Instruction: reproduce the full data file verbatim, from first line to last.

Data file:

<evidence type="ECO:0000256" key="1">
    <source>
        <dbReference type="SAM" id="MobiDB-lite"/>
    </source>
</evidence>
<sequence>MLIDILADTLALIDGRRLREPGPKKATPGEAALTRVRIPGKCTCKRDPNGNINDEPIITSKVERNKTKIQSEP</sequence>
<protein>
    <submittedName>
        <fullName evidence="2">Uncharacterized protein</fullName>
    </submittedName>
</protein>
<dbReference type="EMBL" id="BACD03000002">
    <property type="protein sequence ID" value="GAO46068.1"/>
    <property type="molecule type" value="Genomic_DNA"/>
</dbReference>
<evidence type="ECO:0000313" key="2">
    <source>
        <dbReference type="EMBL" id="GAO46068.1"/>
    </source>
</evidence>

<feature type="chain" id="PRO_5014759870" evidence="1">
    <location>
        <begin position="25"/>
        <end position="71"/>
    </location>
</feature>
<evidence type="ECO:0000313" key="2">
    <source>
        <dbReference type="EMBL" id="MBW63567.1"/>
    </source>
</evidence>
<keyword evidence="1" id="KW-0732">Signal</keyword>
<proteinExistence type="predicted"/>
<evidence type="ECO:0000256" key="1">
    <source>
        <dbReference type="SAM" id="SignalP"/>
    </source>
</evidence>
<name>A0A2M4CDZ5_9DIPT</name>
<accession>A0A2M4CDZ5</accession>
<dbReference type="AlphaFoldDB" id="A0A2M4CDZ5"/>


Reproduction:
<evidence type="ECO:0000256" key="1">
    <source>
        <dbReference type="SAM" id="MobiDB-lite"/>
    </source>
</evidence>
<sequence>MLIDILADTLALIDGRRLREPGPKKATPGEAALTRVRIPGKCTCKRDPNGNINDEPIITSKVERNKTKIQSEP</sequence>
<protein>
    <submittedName>
        <fullName evidence="2">Uncharacterized protein</fullName>
    </submittedName>
</protein>
<dbReference type="EMBL" id="BACD03000002">
    <property type="protein sequence ID" value="GAO46068.1"/>
    <property type="molecule type" value="Genomic_DNA"/>
</dbReference>
<evidence type="ECO:0000313" key="2">
    <source>
        <dbReference type="EMBL" id="GAO46068.1"/>
    </source>
</evidence>

<feature type="chain" id="PRO_5014759870" evidence="1">
    <location>
        <begin position="25"/>
        <end position="71"/>
    </location>
</feature>
<evidence type="ECO:0000313" key="2">
    <source>
        <dbReference type="EMBL" id="MBW63567.1"/>
    </source>
</evidence>
<keyword evidence="1" id="KW-0732">Signal</keyword>
<proteinExistence type="predicted"/>
<evidence type="ECO:0000256" key="1">
    <source>
        <dbReference type="SAM" id="SignalP"/>
    </source>
</evidence>
<name>A0A2M4CDZ5_9DIPT</name>
<accession>A0A2M4CDZ5</accession>
<dbReference type="AlphaFoldDB" id="A0A2M4CDZ5"/>